Mitch Randall always seems to have some clever and interesting themes to use for his sermon series. In the past, we’ve had, among others, movies, board-games, and monsters. This summer, the series was called “NorthHaven Goes to Broadway.” Unfortunately, I missed most of it because of our vacation trip and military duty, but I was there this past Sunday for his sermon based on Les Misérables.
I don’t know if she was doing it to spiritually prepare for Sunday, but Sheri, my wife, had been playing the 2012 film version over the past week. A few days ago, she pointed out that there is an ethical problem in the film—specifically, the conflict between mercy, on the one hand, and faithfulness to the law on the other.
In Victor Hugo’s novel, Jean Valjean was an embittered ex-convict, unable to find food or lodging. When the the Bishop of Digne offered him shelter for the night, Valjean repaid him by stealing a set of expensive, extravagant silverware. The next morning, the police apprehended Valjean who told them an implausible story of how he had been given the silverware by the Bishop. When they dragged Valjean back to verify the story, we are given one of the most powerful scenes of grace found in literature:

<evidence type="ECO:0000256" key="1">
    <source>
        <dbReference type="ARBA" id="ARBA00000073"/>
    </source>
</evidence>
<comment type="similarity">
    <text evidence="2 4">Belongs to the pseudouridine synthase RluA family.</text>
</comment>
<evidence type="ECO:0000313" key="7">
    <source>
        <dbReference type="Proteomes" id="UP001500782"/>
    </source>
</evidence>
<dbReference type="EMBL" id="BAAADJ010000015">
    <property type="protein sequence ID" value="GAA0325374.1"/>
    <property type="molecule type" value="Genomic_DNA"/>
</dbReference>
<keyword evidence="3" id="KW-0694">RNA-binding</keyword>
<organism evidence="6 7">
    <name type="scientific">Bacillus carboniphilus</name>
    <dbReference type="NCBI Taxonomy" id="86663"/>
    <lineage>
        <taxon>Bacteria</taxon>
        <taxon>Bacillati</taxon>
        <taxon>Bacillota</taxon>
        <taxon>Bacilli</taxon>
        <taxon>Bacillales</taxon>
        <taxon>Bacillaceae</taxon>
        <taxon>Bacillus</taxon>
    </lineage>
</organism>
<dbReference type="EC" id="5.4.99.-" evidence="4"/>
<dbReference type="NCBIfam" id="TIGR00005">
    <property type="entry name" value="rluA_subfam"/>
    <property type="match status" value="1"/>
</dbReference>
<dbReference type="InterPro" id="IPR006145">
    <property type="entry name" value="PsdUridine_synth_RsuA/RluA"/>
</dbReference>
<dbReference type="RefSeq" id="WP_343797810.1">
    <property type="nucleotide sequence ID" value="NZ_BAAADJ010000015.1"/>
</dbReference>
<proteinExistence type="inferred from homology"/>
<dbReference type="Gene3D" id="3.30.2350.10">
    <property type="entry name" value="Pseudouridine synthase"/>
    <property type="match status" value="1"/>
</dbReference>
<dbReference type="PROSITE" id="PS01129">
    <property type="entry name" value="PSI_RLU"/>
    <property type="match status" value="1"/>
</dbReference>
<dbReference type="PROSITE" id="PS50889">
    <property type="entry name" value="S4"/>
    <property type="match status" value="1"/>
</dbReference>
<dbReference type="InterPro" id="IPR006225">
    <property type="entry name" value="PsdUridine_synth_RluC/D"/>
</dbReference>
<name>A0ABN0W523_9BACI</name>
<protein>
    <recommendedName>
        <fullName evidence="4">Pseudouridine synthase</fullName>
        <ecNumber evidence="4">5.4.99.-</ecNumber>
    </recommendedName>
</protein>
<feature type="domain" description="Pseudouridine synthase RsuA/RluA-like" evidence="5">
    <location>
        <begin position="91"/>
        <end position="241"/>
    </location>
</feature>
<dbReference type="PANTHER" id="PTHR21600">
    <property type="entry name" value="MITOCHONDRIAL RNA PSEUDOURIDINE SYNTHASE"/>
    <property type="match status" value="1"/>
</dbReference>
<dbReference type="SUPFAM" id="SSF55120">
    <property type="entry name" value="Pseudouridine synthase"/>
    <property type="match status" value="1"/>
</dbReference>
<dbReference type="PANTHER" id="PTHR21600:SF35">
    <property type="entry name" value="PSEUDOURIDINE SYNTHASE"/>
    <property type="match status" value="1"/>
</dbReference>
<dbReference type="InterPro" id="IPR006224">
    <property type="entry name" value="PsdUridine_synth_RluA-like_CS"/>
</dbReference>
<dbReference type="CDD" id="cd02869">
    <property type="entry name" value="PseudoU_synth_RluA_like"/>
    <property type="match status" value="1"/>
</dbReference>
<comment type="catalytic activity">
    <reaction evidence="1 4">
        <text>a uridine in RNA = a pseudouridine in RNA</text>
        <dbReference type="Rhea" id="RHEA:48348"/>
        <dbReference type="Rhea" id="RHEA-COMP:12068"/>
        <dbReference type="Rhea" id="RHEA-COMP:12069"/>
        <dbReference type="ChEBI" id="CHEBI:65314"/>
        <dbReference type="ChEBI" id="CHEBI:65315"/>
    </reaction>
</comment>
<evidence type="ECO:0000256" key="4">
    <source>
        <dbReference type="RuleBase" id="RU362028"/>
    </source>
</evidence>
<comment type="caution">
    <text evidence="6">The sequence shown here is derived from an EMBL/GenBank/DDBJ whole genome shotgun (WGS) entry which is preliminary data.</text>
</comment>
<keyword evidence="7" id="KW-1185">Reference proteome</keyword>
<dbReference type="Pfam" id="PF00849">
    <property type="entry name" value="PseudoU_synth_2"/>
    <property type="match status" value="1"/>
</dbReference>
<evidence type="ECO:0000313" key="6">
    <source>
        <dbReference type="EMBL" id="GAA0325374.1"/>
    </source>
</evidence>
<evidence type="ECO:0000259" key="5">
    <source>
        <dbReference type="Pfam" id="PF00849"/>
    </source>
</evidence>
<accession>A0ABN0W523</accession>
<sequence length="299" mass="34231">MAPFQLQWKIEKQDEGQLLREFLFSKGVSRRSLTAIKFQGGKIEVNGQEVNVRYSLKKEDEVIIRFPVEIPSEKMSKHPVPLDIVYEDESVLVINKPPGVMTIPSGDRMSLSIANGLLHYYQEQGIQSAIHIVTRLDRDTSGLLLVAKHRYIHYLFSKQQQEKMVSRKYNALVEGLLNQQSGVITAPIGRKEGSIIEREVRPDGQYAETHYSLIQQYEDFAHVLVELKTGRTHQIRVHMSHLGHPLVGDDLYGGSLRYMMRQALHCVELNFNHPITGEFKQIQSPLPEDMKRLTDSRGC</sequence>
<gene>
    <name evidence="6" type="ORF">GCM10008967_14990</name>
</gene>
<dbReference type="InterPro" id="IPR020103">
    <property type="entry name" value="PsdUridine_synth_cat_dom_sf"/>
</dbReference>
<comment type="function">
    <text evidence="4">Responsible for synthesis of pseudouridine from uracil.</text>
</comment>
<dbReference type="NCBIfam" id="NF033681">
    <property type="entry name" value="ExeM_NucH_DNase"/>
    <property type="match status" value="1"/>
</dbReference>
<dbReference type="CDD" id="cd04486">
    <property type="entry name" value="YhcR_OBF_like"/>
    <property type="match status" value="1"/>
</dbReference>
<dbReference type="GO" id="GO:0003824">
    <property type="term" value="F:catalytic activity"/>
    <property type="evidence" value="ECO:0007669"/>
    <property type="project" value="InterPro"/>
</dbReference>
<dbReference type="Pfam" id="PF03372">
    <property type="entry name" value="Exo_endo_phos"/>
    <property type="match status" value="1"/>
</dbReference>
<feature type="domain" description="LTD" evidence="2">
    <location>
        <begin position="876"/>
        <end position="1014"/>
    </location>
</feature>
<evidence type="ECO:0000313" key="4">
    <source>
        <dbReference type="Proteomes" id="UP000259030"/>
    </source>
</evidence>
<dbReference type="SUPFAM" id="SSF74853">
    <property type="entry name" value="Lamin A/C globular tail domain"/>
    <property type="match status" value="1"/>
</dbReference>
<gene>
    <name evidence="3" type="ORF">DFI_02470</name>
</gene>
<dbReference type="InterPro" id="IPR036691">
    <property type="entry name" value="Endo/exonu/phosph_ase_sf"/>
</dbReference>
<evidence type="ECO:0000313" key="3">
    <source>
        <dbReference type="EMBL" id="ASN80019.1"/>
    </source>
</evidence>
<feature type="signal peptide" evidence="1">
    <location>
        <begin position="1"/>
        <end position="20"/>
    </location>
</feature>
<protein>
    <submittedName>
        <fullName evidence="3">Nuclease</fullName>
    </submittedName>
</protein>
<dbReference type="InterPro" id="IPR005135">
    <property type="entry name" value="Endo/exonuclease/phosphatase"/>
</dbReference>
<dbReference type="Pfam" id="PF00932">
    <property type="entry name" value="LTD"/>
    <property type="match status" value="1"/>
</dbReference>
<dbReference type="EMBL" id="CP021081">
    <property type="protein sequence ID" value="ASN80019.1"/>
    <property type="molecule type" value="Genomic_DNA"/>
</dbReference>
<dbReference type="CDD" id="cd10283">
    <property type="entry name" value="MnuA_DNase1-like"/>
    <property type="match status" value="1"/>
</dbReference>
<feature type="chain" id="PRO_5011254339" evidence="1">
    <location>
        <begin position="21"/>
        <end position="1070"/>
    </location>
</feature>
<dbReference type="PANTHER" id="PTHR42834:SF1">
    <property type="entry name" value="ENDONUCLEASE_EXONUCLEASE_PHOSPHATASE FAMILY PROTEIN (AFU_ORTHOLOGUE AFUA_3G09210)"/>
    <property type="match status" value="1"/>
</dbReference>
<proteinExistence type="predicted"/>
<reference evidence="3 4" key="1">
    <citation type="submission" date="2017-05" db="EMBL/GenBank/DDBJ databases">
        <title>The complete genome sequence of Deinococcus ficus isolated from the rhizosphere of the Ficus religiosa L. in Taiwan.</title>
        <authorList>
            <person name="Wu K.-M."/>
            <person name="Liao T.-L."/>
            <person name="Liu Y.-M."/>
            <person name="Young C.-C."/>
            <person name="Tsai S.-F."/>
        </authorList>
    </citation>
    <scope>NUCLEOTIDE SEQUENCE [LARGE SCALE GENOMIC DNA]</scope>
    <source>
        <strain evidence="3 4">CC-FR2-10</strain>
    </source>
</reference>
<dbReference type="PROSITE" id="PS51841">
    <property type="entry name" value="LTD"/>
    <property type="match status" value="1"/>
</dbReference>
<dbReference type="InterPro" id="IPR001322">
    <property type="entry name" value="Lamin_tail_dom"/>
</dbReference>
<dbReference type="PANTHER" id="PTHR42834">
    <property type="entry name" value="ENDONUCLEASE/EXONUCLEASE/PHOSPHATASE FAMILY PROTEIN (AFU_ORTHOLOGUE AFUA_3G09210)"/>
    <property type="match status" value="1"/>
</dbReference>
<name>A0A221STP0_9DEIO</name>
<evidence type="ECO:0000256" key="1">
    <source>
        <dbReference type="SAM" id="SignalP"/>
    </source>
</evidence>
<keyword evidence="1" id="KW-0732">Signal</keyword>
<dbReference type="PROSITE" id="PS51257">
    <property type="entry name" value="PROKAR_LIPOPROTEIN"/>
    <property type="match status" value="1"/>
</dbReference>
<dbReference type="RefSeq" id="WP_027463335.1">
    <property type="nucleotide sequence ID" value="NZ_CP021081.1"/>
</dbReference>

The door opened to disclose a dramatic group. Three men were holding a fourth by the arms and neck. The three were gendarmes; the fourth was Jean Valjean…
‘So here you are!’ he cried to Valjean. ‘I’m delighted to see you. Had you forgotten that I gave you the candlesticks as well? They’re silver like the rest, and worth a good two hundred francs. Did you forget to take them?’
Jean Valjean’s eyes had widened. He was now staring at the old man with an expression no words can convey…
He fetched them from the mantelpiece and handed them to Valjean. The two women watched him do so without seeking by word or look to interfere. Valjean was trembling. He took the candlesticks mechanically and with a distracted air.
‘And now,’ said the bishop, ‘go in peace. Incidentally, my friend, when next you come here you need not go through the garden. This door is never locked.’ He turned to the gendarmes. ‘Thank you, gentlemen.’
The gendarmes withdrew. Valjean stayed motionless as though he were on the verge of collapse. The bishop came up to him and said in a low voice: